Inline AVI of glass vial filling using Vitronic’s solutions starts with inspection of the empty vials before entering the filling line. Here, the vial is inspected for particles, cracks, and other defects before filling. Directly after filling, the fill level is controlled. After the stopper is placed, its positioning is checked for correct placement and defects. After crimping of the aluminum cap, the whole cap and crimping is inspected for the presence of defects or color mix-ups. Finally, after coding the vial, it is verified via optical character verification (OCV). At each inspection step, containers with identified defects are immediately ejected from further processing.
Using this approach, each step in the process is quality checked directly after it has been conducted. In addition, data are analyzed to identify trends in equipment performance. If a certain threshold or level of performance degradation is reached, the system notifies the manufacturer of the developing issue. This direct feedback allows immediate action to improve the process.
Inline AVI of fill/finish processes of parenterals requires advanced hardware and software. The hardware must be fit for purpose, such as an appropriate high-resolution camera for identifying particles down to one hundred micrometers in a product solution or minute cracks in glass vials. The software must also be fit for purpose and intuitive, with an easy-to-use operator interface.
Expertise in the installation of that equipment, such as positioning and illumination (e.g., polarization and color filtration, sides and angles) is also essential to ensure that any defects are identified. Integration of the software, as appropriate for each fill\/finish operation and facility systems, is also important.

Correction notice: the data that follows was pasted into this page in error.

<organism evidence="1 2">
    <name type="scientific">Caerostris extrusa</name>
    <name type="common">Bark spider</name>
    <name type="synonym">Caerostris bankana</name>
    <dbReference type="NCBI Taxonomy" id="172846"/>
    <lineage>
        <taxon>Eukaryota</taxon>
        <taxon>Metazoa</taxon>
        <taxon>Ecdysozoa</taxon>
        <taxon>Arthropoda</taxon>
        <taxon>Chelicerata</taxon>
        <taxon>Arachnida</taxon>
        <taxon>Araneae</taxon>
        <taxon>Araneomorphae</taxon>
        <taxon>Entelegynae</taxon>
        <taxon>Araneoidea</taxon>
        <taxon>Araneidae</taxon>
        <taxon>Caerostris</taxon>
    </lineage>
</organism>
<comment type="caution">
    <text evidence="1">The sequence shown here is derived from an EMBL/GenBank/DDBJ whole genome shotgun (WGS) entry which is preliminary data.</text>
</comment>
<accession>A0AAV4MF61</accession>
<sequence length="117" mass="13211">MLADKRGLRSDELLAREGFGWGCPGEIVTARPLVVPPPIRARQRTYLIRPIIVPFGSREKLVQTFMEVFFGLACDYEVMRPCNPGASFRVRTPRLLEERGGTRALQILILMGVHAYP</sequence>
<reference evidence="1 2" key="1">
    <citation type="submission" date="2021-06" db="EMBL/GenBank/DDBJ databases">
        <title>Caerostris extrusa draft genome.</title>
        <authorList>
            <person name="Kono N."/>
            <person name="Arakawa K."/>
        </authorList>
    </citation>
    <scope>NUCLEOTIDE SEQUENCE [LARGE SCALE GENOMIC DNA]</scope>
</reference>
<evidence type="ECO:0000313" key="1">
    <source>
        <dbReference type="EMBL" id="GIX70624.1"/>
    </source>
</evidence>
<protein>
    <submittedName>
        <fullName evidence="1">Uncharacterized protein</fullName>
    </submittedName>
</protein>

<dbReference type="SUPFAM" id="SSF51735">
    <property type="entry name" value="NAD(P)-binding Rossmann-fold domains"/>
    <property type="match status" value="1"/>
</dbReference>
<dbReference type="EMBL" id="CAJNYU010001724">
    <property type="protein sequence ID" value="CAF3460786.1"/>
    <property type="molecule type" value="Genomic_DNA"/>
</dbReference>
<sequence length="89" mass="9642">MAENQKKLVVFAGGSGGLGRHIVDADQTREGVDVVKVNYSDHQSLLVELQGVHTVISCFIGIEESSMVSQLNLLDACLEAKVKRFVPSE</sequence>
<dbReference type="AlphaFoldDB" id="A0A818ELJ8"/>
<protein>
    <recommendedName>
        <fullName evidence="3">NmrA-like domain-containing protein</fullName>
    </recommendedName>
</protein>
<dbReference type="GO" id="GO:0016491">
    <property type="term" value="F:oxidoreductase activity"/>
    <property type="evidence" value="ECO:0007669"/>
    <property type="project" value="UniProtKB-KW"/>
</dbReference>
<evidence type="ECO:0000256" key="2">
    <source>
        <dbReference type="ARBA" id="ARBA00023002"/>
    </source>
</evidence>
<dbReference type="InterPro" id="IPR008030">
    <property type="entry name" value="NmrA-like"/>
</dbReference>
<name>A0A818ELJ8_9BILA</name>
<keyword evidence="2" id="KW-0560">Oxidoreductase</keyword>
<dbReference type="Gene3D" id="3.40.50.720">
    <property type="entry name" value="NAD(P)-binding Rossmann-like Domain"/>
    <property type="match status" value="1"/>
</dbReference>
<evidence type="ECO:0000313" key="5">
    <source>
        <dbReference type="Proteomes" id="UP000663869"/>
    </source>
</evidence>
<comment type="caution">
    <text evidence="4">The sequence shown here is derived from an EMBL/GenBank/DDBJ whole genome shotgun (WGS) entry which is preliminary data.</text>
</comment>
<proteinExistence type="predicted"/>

Using artificial intelligence as part of the inspection strategy can provide great benefits, especially when it comes to difficult inspection tasks like particles. Indeed, recent studies have shown that leveraging artificial intelligence in concert with traditional image processing can lead to better failure detection combined with low false rejects.
All of the individual inspection tools must also be leveraged to ensure an effective overall inspection plan. The overarching strategy must, in turn, enable successful completion of each individual inspection task. There must also be good synergy between the hardware and the software. Especially when working with very high-resolution sensors, the acquired data must be handled very rapidly to match the requirements of the process speed. High-performance industrial computers and specialized data processing software are critical to success.
With the need to ensure quality as the driver for the use of AVI systems, building trust with the inspection system supplier is fundamental to establishing a successful relationship. Drug manufacturers need to be assured of the capabilities of the inspection system provider and trust that the supplier will be a reliable partner, not only in terms of the provision of consistently high-performing, efficient, cost-effective inspection systems, but for excellent and timely technical field support.